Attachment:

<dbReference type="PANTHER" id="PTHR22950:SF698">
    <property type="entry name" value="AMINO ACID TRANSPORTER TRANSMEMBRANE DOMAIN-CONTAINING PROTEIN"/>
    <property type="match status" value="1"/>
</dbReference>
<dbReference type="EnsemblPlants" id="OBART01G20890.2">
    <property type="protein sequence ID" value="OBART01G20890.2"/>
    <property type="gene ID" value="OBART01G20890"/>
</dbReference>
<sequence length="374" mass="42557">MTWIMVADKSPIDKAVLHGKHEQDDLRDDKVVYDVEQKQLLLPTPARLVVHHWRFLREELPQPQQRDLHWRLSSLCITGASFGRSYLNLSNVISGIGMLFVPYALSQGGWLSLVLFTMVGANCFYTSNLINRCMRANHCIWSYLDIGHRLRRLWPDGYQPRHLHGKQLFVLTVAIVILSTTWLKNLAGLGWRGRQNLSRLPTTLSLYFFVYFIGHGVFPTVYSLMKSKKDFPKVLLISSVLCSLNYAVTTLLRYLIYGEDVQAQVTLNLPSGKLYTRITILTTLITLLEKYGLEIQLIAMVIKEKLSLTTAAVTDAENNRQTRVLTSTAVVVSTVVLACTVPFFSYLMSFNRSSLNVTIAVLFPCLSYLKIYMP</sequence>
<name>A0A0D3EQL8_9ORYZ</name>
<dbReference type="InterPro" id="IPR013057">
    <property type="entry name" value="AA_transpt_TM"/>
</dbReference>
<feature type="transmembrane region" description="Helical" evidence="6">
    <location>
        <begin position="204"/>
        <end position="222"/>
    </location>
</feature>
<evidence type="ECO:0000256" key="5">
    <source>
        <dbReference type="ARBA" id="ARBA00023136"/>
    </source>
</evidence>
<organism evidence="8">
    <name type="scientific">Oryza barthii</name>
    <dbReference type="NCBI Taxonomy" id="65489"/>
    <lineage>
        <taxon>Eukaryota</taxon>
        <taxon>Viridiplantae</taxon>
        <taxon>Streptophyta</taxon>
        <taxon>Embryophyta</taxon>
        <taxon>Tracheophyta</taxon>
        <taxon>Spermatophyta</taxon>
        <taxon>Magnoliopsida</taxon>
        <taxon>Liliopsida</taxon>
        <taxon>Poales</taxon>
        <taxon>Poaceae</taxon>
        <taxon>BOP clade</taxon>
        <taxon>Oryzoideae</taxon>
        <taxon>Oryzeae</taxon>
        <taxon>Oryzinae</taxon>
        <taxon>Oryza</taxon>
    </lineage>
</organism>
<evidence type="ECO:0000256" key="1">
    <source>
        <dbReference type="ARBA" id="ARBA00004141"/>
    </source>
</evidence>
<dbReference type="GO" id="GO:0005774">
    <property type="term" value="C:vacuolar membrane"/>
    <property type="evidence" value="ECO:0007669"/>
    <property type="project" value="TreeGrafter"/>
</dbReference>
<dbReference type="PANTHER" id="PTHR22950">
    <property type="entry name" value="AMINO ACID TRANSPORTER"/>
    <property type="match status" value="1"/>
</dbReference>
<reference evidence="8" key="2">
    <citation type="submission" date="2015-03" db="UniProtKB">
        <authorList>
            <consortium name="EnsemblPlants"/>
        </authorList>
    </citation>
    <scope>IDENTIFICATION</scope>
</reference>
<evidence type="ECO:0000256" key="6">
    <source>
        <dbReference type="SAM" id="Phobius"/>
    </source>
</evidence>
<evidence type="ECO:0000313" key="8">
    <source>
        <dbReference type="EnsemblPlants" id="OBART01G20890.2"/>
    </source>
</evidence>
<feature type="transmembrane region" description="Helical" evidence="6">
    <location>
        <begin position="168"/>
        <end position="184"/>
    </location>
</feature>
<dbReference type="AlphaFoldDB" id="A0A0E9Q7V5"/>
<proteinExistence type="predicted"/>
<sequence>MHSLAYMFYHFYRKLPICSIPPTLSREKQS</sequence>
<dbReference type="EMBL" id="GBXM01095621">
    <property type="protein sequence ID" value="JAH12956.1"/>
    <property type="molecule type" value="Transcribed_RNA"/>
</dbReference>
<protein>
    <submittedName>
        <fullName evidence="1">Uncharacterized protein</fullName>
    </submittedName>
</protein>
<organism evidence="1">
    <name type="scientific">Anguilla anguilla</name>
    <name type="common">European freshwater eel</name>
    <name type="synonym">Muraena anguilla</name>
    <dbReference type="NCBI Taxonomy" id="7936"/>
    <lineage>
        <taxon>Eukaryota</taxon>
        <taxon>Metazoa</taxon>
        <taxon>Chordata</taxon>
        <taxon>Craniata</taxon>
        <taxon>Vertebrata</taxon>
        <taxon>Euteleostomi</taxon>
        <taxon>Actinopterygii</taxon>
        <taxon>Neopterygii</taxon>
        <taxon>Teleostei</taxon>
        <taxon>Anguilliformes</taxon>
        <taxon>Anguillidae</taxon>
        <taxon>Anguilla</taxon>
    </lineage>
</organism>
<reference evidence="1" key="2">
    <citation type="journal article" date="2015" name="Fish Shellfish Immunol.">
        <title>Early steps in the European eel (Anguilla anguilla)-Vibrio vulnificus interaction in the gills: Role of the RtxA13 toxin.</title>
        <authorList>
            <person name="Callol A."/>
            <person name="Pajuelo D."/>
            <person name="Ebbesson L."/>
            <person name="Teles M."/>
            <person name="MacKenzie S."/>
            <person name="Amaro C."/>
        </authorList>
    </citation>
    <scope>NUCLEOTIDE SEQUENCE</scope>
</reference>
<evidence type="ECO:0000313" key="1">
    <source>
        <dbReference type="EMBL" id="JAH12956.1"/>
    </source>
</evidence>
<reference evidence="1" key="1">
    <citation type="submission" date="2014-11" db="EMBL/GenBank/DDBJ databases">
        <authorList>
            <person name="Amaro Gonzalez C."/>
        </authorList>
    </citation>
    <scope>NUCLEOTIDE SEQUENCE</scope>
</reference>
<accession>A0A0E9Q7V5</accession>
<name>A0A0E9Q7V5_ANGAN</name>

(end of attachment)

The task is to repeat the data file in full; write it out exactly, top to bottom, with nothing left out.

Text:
<dbReference type="PANTHER" id="PTHR22950:SF698">
    <property type="entry name" value="AMINO ACID TRANSPORTER TRANSMEMBRANE DOMAIN-CONTAINING PROTEIN"/>
    <property type="match status" value="1"/>
</dbReference>
<dbReference type="EnsemblPlants" id="OBART01G20890.2">
    <property type="protein sequence ID" value="OBART01G20890.2"/>
    <property type="gene ID" value="OBART01G20890"/>
</dbReference>
<sequence length="374" mass="42557">MTWIMVADKSPIDKAVLHGKHEQDDLRDDKVVYDVEQKQLLLPTPARLVVHHWRFLREELPQPQQRDLHWRLSSLCITGASFGRSYLNLSNVISGIGMLFVPYALSQGGWLSLVLFTMVGANCFYTSNLINRCMRANHCIWSYLDIGHRLRRLWPDGYQPRHLHGKQLFVLTVAIVILSTTWLKNLAGLGWRGRQNLSRLPTTLSLYFFVYFIGHGVFPTVYSLMKSKKDFPKVLLISSVLCSLNYAVTTLLRYLIYGEDVQAQVTLNLPSGKLYTRITILTTLITLLEKYGLEIQLIAMVIKEKLSLTTAAVTDAENNRQTRVLTSTAVVVSTVVLACTVPFFSYLMSFNRSSLNVTIAVLFPCLSYLKIYMP</sequence>
<name>A0A0D3EQL8_9ORYZ</name>
<dbReference type="InterPro" id="IPR013057">
    <property type="entry name" value="AA_transpt_TM"/>
</dbReference>
<feature type="transmembrane region" description="Helical" evidence="6">
    <location>
        <begin position="204"/>
        <end position="222"/>
    </location>
</feature>
<evidence type="ECO:0000256" key="5">
    <source>
        <dbReference type="ARBA" id="ARBA00023136"/>
    </source>
</evidence>
<organism evidence="8">
    <name type="scientific">Oryza barthii</name>
    <dbReference type="NCBI Taxonomy" id="65489"/>
    <lineage>
        <taxon>Eukaryota</taxon>
        <taxon>Viridiplantae</taxon>
        <taxon>Streptophyta</taxon>
        <taxon>Embryophyta</taxon>
        <taxon>Tracheophyta</taxon>
        <taxon>Spermatophyta</taxon>
        <taxon>Magnoliopsida</taxon>
        <taxon>Liliopsida</taxon>
        <taxon>Poales</taxon>
        <taxon>Poaceae</taxon>
        <taxon>BOP clade</taxon>
        <taxon>Oryzoideae</taxon>
        <taxon>Oryzeae</taxon>
        <taxon>Oryzinae</taxon>
        <taxon>Oryza</taxon>
    </lineage>
</organism>
<evidence type="ECO:0000256" key="1">
    <source>
        <dbReference type="ARBA" id="ARBA00004141"/>
    </source>
</evidence>
<dbReference type="GO" id="GO:0005774">
    <property type="term" value="C:vacuolar membrane"/>
    <property type="evidence" value="ECO:0007669"/>
    <property type="project" value="TreeGrafter"/>
</dbReference>
<dbReference type="PANTHER" id="PTHR22950">
    <property type="entry name" value="AMINO ACID TRANSPORTER"/>
    <property type="match status" value="1"/>
</dbReference>
<reference evidence="8" key="2">
    <citation type="submission" date="2015-03" db="UniProtKB">
        <authorList>
            <consortium name="EnsemblPlants"/>
        </authorList>
    </citation>
    <scope>IDENTIFICATION</scope>
</reference>
<evidence type="ECO:0000256" key="6">
    <source>
        <dbReference type="SAM" id="Phobius"/>
    </source>
</evidence>
<evidence type="ECO:0000313" key="8">
    <source>
        <dbReference type="EnsemblPlants" id="OBART01G20890.2"/>
    </source>
</evidence>
<feature type="transmembrane region" description="Helical" evidence="6">
    <location>
        <begin position="168"/>
        <end position="184"/>
    </location>
</feature>
<dbReference type="AlphaFoldDB" id="A0A0E9Q7V5"/>
<proteinExistence type="predicted"/>
<sequence>MHSLAYMFYHFYRKLPICSIPPTLSREKQS</sequence>
<dbReference type="EMBL" id="GBXM01095621">
    <property type="protein sequence ID" value="JAH12956.1"/>
    <property type="molecule type" value="Transcribed_RNA"/>
</dbReference>
<protein>
    <submittedName>
        <fullName evidence="1">Uncharacterized protein</fullName>
    </submittedName>
</protein>
<organism evidence="1">
    <name type="scientific">Anguilla anguilla</name>
    <name type="common">European freshwater eel</name>
    <name type="synonym">Muraena anguilla</name>
    <dbReference type="NCBI Taxonomy" id="7936"/>
    <lineage>
        <taxon>Eukaryota</taxon>
        <taxon>Metazoa</taxon>
        <taxon>Chordata</taxon>
        <taxon>Craniata</taxon>
        <taxon>Vertebrata</taxon>
        <taxon>Euteleostomi</taxon>
        <taxon>Actinopterygii</taxon>
        <taxon>Neopterygii</taxon>
        <taxon>Teleostei</taxon>
        <taxon>Anguilliformes</taxon>
        <taxon>Anguillidae</taxon>
        <taxon>Anguilla</taxon>
    </lineage>
</organism>
<reference evidence="1" key="2">
    <citation type="journal article" date="2015" name="Fish Shellfish Immunol.">
        <title>Early steps in the European eel (Anguilla anguilla)-Vibrio vulnificus interaction in the gills: Role of the RtxA13 toxin.</title>
        <authorList>
            <person name="Callol A."/>
            <person name="Pajuelo D."/>
            <person name="Ebbesson L."/>
            <person name="Teles M."/>
            <person name="MacKenzie S."/>
            <person name="Amaro C."/>
        </authorList>
    </citation>
    <scope>NUCLEOTIDE SEQUENCE</scope>
</reference>
<evidence type="ECO:0000313" key="1">
    <source>
        <dbReference type="EMBL" id="JAH12956.1"/>
    </source>
</evidence>
<reference evidence="1" key="1">
    <citation type="submission" date="2014-11" db="EMBL/GenBank/DDBJ databases">
        <authorList>
            <person name="Amaro Gonzalez C."/>
        </authorList>
    </citation>
    <scope>NUCLEOTIDE SEQUENCE</scope>
</reference>
<accession>A0A0E9Q7V5</accession>
<name>A0A0E9Q7V5_ANGAN</name>